Tenured Radical has a fantastic post up today about designing assignments in a way that encourages students to write scintillating analysis instead of boring dreck:
Whose fault was this? My fault, that’s who. I had given a highly conventional assignment that signaled to the students (correctly) that they were being tested (without being honest about saying so), and so the vast majority of them stayed in the right-hand lane and drove slightly under the speed limit (metaphorically speaking.) Furthermore, I had failed for years to attend to this whole business of what students were talking about when they referred to a “prompt”: hence I had given one assignment, and they had essentially received a different one than I intended. So the next time around, lest I should be tempted to drive a pencil into my ear while grading, I gave them complete and utter freedom. I asked them to choose their own document and to choose it based on something they were passionate about now. I asked them to compare their own enthusiasm for this topic to the enthusiasm expressed in the document, and to use the document to understand better how their own passion was rooted in a history of other people who cared about this thing too. When students asked me if it was OK to write about something they didn’t really care about, I said no. Then I took the time to talk with them about what they did care about, and urged them to write about it.
I’m probably stating the obvious, but the way an assignment is designed and presented will, for better or for worse, greatly impact the quality of student’s output. As TR argues, a rote, conventional assignment that suggests that a student is being tested on course content will inevitably generate rote, conventional regurgitations of that content. If the major objective of that class is to get students to memorize and apply content, then that may be perfectly fine. But if the major objective of your class is to get students to practice the analytical skills relevant to your discipline–as it is with many introductory humanities courses–then it pays to allow a bit more room for creativity, and it can be a good thing to get students to practice those skills on objects that appeal to them.
I’ve been using a literary studies version of this assignment for the past two years, and I have been thrilled with the results. Since the Writing Flag program at my university requires me to assign a variety of assignments with varied lengths (which is something I would probably do anyway), I determined that reading one hundred odd essays on course texts would probably bore me and my students to death, so I have them produce a conventional literary analysis on a course text at the end of the semester, but before that, they write three short (1000 word) analyses of artifacts they find outside of class employing one of the critical methods we discuss. They can pick a painting, a song, a poem, a novel, a film, a television show, a video game–pretty much anything is up for grabs. And the results are not only twenty entirely unique essays for each assignment but essays that are actually fun to read. For one thing, while many students feel intimidated by Literature with a big L and mistrust their abilities to even understand them, much less say something new and interesting, many of them are capable of producing erudite readings of texts and artifacts with which they are more immediately familiar. And no, I do not receive sixty essays on television shows each semester. In fact, current pop culture makes up a surprisingly slim percentage of the topics chosen, and even when it is the selected topic, we’re usually talking about sophisticated and original assessments of the movie Pulp Fiction from an RTF major who bothered to do secondary research. Last year, I also had a student who wrote three essays on paintings from the escuela cuzquena school, a student who wrote about a Czech shrine, and a student who compared an Obama speech to John Winthrop’s A Model of Christian Charity.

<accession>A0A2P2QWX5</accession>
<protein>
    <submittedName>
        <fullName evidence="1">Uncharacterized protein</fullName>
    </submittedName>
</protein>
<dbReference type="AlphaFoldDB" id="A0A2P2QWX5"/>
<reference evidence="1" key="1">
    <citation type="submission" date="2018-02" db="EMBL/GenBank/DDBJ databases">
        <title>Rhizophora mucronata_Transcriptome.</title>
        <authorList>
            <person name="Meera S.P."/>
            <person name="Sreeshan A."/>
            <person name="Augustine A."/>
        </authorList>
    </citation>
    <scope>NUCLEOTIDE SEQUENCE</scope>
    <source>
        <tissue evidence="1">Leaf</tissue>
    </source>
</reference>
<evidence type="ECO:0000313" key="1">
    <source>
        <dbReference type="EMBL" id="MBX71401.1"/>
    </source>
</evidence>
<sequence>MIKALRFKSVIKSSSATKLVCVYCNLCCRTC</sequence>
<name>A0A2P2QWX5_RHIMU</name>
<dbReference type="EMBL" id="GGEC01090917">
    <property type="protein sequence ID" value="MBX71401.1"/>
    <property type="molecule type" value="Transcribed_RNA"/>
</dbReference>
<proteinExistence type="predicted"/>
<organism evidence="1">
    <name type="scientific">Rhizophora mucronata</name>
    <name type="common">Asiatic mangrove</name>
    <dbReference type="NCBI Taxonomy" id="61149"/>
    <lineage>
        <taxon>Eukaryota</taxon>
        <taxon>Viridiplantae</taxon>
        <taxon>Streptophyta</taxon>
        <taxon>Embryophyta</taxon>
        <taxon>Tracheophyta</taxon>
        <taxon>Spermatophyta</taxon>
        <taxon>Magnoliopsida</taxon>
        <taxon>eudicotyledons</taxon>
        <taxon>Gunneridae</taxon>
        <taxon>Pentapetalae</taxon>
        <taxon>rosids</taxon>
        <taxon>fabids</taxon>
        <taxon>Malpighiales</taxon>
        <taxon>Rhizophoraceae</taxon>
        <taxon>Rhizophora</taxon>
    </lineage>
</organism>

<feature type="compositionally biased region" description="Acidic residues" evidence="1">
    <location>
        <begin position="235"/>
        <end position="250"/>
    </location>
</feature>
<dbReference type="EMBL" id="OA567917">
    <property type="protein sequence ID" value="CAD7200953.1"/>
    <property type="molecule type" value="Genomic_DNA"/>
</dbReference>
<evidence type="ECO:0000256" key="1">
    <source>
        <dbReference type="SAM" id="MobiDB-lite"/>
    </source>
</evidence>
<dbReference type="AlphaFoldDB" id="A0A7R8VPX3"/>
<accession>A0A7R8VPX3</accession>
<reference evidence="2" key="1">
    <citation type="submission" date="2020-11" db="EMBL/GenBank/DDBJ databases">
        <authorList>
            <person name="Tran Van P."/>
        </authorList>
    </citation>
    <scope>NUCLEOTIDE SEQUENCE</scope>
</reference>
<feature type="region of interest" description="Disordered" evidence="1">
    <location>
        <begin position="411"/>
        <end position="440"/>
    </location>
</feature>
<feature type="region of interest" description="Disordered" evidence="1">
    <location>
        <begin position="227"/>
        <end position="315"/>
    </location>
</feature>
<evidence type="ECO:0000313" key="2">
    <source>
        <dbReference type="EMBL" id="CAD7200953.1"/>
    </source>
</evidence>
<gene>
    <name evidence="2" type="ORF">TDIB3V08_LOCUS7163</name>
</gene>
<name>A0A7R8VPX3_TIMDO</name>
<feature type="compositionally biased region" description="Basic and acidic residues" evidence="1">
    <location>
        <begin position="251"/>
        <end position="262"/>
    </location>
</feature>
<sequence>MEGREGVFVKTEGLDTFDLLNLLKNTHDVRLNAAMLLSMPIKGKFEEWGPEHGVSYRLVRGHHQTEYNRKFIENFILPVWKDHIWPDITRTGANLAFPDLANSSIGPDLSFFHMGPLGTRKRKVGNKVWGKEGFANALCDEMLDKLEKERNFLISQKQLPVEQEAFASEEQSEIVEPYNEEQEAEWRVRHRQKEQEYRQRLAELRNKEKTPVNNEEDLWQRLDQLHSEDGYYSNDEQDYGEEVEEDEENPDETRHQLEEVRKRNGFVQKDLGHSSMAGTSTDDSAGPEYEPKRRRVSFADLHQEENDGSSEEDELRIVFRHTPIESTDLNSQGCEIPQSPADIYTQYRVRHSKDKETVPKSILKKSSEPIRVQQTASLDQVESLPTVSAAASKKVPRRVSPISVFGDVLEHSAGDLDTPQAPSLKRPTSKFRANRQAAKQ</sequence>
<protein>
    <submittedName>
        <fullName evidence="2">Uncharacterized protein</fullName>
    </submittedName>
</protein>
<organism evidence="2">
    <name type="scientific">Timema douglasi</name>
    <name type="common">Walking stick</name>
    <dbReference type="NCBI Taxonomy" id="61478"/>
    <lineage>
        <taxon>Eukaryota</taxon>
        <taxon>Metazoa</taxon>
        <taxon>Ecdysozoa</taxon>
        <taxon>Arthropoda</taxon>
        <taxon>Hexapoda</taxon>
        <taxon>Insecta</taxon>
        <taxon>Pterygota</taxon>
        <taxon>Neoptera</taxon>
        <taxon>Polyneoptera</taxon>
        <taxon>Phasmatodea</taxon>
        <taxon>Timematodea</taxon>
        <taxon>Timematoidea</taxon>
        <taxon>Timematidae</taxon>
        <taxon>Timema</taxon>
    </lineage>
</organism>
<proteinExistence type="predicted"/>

My class is actually a topics course in Literature and Religion, and other teachers frequently express surprise that I’m willing to talk about religion in my class, since the potential for controversy is so high (made a bit worse due to the fact that our state legislature now reviews our syllabi). However, I have yet to encounter a problem, and I suspect that this assignment is part of the reason. While I insist that their analyses avoid confessionalism or polemic, there appears to be something both cathartic and educational about getting them to talk about cultural productions that are important to them and allowing them small space for sorting out their own beliefs relative to a much bigger world of ideas without ever having to debate Biblical literalism in class or argue about whose god can beat up all of the other gods. In other words, while the essays are academic essays, they allow some small space for self-expression and creativity as well as critical thinking. And that’s pretty much what any assignment in a course like this should be designed to do.
Finally, while there’s no way to scientifically prove it, I do think that making this the dominant writing activity for the lion’s share of the semester makes the end-of-term essays on a course text more original and more interesting. The short essays do seem to make students more sensitive to the context in which texts are produced and build confidence in their own abilities to tease out an author’s agenda. At the very least, the short assignments seem to demystify the whole notion of authorship and of Literature as a monolithic, impenetrable body of signs by encouraging them to use the same tools of analysis that they use to unpack more familiar, more accessible cultural products.